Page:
Addressing management of pressure ulcers in now a prominent national healthcare issue. Pressure ulcers have affected nursing home populations for years and despite current interest and advances in medicine, surgery, nursing care, and self-care education, pressure ulcers remain a major cause of morbidity and mortality. This is particularly true for the skilled nursing patient population which includes persons with impaired sensation, prolonged immobility, or advanced age.

Key Findings in data from the National Nursing home survey published in February 2009 showed that 11% of nursing home residents had pressure ulcers, and stage 2 ulcers were the most common. That is more that 1 in 10 residents that had pressure ulcers. In the nursing home environment, the prevalence of pressure ulcers is in the range of 2.6-24%. The incidence is 25% in residents admitted from an acute care hospital. Patients with preexisting pressure ulcers demonstrate a 26% incidence of additional pressure ulcer formation over a 6-month long period. Follow-up over a long period of time demonstrates that most ulcers healed with treatment within a year.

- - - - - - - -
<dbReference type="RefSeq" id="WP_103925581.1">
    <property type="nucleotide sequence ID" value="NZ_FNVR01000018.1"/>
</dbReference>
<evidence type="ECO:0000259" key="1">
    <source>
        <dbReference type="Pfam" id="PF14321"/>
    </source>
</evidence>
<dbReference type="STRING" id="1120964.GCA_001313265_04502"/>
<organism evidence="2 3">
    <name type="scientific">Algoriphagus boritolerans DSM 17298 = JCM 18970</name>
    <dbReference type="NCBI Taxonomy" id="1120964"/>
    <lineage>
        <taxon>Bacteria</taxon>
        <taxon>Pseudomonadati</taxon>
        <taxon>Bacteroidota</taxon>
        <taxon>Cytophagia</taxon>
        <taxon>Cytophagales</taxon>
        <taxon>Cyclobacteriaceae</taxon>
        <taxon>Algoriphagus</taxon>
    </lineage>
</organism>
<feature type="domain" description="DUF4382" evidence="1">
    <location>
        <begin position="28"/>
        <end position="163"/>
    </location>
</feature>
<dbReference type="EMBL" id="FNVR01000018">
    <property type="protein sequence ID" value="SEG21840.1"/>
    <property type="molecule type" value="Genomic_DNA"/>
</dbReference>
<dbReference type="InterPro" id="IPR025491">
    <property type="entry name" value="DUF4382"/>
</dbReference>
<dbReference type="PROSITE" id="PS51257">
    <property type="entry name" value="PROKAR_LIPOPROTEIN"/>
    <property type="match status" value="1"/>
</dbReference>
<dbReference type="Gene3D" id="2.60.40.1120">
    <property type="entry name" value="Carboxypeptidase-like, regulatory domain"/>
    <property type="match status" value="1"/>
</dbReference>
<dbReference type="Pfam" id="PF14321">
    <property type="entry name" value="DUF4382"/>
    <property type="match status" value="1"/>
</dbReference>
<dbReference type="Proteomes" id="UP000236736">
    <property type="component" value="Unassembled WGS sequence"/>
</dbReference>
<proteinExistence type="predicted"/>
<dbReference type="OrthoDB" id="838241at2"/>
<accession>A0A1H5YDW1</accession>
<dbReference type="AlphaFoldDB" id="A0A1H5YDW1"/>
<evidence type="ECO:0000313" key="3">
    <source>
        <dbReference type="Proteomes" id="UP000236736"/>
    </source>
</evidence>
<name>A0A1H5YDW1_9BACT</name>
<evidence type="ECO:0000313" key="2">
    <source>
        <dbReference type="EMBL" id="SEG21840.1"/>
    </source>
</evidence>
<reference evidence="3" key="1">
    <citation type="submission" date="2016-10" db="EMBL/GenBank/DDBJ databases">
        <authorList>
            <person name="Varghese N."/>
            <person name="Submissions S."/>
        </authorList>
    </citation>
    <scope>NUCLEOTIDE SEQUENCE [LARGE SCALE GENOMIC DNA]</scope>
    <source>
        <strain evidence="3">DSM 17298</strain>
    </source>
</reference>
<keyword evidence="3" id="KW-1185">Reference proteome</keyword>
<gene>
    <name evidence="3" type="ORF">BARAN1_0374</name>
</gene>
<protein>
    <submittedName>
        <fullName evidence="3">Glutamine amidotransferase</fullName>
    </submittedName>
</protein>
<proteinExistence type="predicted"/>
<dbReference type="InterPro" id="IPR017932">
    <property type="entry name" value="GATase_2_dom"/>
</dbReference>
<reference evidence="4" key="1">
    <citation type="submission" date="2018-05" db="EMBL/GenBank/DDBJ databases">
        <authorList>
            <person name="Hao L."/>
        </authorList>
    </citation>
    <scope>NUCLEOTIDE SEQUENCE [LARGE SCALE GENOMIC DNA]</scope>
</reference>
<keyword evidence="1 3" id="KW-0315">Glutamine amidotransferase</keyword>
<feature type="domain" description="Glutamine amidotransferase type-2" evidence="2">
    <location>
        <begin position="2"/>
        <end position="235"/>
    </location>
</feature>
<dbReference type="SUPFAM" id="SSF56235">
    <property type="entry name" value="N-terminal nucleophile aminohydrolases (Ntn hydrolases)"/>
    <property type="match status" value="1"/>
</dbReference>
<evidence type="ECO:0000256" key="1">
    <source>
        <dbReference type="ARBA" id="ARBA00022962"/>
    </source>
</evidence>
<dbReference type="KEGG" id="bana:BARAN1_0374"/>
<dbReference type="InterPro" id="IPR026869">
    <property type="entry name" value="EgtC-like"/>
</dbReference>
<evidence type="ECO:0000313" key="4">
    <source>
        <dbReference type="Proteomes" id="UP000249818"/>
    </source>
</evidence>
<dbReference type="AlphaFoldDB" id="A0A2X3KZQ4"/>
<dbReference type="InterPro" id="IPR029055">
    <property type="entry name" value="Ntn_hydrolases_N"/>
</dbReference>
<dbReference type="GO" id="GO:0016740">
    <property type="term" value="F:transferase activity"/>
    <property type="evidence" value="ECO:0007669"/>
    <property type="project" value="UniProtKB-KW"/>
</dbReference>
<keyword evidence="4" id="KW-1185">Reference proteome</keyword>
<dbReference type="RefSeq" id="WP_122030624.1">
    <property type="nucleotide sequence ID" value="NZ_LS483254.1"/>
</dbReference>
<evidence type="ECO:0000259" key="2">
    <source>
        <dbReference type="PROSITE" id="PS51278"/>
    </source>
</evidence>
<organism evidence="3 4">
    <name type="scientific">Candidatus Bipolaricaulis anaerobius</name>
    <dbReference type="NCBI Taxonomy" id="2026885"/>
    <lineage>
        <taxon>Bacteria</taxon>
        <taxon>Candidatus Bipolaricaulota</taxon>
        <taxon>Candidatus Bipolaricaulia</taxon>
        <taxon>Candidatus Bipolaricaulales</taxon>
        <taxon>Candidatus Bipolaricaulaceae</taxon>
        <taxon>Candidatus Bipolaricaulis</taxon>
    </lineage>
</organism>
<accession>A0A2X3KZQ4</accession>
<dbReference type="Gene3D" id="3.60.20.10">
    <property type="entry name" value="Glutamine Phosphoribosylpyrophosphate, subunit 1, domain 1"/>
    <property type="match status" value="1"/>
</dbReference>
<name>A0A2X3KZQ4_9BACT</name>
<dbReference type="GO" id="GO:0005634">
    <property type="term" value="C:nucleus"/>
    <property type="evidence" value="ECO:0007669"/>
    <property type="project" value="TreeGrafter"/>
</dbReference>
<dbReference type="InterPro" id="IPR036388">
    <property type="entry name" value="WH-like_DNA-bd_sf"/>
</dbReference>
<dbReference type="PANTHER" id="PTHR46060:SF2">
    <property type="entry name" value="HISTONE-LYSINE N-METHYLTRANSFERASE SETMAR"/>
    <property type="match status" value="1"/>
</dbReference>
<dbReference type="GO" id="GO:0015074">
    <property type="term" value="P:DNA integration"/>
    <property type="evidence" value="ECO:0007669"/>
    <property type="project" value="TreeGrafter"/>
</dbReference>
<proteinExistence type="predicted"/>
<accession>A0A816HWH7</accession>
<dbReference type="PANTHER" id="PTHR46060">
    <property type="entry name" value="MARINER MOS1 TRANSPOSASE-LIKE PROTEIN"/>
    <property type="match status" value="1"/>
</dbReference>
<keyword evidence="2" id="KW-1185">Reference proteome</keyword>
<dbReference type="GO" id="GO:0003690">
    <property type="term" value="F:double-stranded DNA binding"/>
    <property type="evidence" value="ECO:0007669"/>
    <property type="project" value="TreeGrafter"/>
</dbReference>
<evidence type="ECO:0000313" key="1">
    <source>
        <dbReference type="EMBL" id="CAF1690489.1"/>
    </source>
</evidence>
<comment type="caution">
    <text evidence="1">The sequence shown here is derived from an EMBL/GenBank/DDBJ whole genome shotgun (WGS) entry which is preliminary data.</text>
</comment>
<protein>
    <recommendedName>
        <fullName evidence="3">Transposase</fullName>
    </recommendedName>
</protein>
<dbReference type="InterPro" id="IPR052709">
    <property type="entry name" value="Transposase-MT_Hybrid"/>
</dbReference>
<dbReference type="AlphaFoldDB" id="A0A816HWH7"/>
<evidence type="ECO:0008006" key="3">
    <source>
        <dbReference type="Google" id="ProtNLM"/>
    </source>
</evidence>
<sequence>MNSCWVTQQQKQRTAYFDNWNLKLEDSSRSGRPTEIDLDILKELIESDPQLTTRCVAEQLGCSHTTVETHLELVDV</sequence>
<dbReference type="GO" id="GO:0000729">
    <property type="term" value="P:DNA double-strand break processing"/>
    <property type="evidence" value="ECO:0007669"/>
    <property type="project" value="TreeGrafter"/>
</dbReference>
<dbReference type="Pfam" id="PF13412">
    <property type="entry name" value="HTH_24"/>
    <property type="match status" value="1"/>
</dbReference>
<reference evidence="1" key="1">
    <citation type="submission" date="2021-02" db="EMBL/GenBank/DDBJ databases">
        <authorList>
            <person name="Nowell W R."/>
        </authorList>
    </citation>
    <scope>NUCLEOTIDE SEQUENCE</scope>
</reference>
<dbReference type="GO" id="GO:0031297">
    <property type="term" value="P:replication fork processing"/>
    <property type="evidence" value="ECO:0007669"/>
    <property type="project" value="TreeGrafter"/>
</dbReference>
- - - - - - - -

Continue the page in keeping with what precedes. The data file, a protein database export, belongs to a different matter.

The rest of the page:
Patients predisposed to pressure ulcers are at higher risk of morbidity and mortality. Infection is the most common major complication of pressure ulcers. Approximately 60,000 people die each year from complications of pressure ulcers.

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680 Guzzi Lane, Suite 201 • Sonora, CA 95370
Created by Everyday Health